Dr Yaacob Ibrahim, who was at a cheque presentation ceremony at Yayasan Mendaki, was responding to media queries regarding Mr Lee's comments in his latest book, titled "Hard Truths To Keep Singapore Going".

Mr Lee had said that multi-racialism in Singapore was "progressing very nicely until the surge of Islam came".

Dr Yaacob said the rise in religiosity in almost all faith communities has been described as a reaction to modernisation and noted that Mr Lee believed these reactions can be divisive and saw it as his responsibility to warn Singaporeans about the possible risks in society.

Dr Yaacob added that Singapore is a secular country that respects and protects the rights of Muslims to practise their own religion, and this is fundamental to Singapore's identity.

"Many Muslims and non-Muslims in Singapore have commented on MM's remarks about Muslims...They have told me, and told us, that the scenario painted by MM is not the reality that they face in the day-to-day lives that they experience here in Singapore.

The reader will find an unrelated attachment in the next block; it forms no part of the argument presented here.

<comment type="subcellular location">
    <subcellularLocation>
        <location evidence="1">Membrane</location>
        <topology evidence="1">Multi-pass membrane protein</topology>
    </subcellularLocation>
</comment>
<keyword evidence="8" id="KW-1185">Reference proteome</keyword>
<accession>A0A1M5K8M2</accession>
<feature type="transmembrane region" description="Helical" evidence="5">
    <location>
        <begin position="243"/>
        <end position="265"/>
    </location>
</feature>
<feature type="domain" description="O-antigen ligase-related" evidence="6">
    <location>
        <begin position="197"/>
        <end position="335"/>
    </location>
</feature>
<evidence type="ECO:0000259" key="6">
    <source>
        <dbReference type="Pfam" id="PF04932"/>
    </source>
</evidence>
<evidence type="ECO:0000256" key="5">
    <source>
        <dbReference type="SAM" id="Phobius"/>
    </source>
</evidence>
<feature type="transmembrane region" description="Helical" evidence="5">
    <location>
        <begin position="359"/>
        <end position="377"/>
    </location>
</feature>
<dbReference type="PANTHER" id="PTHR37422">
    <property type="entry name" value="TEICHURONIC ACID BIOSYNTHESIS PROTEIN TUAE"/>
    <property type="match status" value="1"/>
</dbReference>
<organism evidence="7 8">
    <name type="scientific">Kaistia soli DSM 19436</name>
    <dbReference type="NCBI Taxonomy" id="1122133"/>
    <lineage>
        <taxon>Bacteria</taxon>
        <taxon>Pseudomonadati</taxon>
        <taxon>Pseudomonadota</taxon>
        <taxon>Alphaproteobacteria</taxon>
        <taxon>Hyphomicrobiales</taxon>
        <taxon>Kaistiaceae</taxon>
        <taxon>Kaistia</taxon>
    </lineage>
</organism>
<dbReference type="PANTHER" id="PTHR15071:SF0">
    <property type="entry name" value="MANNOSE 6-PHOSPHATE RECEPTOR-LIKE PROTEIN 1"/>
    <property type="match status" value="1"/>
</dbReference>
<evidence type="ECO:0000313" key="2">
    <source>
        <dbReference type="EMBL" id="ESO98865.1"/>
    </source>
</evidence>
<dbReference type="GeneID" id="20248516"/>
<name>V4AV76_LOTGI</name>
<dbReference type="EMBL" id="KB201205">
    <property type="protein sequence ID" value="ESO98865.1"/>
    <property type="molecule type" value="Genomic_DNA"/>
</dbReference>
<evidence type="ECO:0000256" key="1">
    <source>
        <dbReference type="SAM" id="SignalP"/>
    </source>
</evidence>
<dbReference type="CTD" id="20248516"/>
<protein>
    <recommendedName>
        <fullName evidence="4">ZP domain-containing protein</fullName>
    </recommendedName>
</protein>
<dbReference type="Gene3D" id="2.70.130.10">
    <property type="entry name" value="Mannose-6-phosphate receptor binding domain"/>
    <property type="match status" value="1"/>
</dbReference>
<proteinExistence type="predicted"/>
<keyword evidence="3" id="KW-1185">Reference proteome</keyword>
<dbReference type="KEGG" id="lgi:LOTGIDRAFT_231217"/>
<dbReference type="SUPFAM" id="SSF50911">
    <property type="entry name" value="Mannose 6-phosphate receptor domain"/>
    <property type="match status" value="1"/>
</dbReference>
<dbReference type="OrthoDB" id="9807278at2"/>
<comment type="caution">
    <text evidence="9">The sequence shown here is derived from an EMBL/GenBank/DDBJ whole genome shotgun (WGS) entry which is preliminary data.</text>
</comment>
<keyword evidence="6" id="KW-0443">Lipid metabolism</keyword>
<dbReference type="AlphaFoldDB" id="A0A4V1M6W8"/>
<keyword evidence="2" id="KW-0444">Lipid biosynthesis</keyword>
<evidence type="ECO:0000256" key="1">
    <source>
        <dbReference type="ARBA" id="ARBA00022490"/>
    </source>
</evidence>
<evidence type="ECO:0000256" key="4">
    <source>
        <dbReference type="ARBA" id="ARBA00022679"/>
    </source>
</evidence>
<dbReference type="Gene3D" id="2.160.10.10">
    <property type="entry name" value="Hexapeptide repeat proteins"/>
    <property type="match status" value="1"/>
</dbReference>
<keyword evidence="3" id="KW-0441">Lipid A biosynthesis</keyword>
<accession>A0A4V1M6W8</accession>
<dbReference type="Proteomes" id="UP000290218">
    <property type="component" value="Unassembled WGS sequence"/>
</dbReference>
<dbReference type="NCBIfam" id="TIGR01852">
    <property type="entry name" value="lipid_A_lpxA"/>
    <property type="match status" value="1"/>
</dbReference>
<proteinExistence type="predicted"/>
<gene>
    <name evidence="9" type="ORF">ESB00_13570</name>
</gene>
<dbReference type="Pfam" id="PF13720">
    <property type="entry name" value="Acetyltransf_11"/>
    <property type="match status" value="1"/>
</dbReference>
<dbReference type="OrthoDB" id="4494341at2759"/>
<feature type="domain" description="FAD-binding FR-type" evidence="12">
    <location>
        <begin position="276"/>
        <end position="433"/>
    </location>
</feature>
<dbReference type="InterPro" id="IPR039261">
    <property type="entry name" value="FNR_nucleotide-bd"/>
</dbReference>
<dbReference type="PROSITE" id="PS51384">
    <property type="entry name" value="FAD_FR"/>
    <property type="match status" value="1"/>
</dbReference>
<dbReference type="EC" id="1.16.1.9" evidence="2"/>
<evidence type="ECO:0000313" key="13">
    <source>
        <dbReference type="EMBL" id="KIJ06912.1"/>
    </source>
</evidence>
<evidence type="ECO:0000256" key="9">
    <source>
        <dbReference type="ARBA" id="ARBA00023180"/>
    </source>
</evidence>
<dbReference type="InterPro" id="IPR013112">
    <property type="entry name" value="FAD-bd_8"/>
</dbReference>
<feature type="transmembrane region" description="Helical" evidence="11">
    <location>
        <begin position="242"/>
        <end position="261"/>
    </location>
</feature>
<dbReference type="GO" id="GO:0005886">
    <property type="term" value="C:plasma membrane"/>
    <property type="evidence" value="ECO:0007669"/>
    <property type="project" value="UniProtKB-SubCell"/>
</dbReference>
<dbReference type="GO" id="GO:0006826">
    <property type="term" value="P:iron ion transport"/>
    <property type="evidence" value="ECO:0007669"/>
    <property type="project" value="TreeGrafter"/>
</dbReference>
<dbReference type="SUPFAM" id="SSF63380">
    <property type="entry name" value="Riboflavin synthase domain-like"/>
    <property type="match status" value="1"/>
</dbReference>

"To me, that is a very good sign. I would be personally very worried if Singaporeans agree with the scenario that MM has painted, because it means that for us to be a committed Muslim or of any other faith, is incompatible with being a loyal citizen."

Dr Yaacob urged Muslims to take Mr Lee's comments in perspective.

"Let's look at this rationally, read the book and understand where he's coming from. And don't just read one book, see MM in his whole lifespan and the struggles he has gone through.

"At the end of the day, he has a certain perspective. That perspective may not be accurate now, maybe 40 years ago. So that's where I disagree with him, as I mentioned, in the book. That the reality on the ground is people are working together side by side."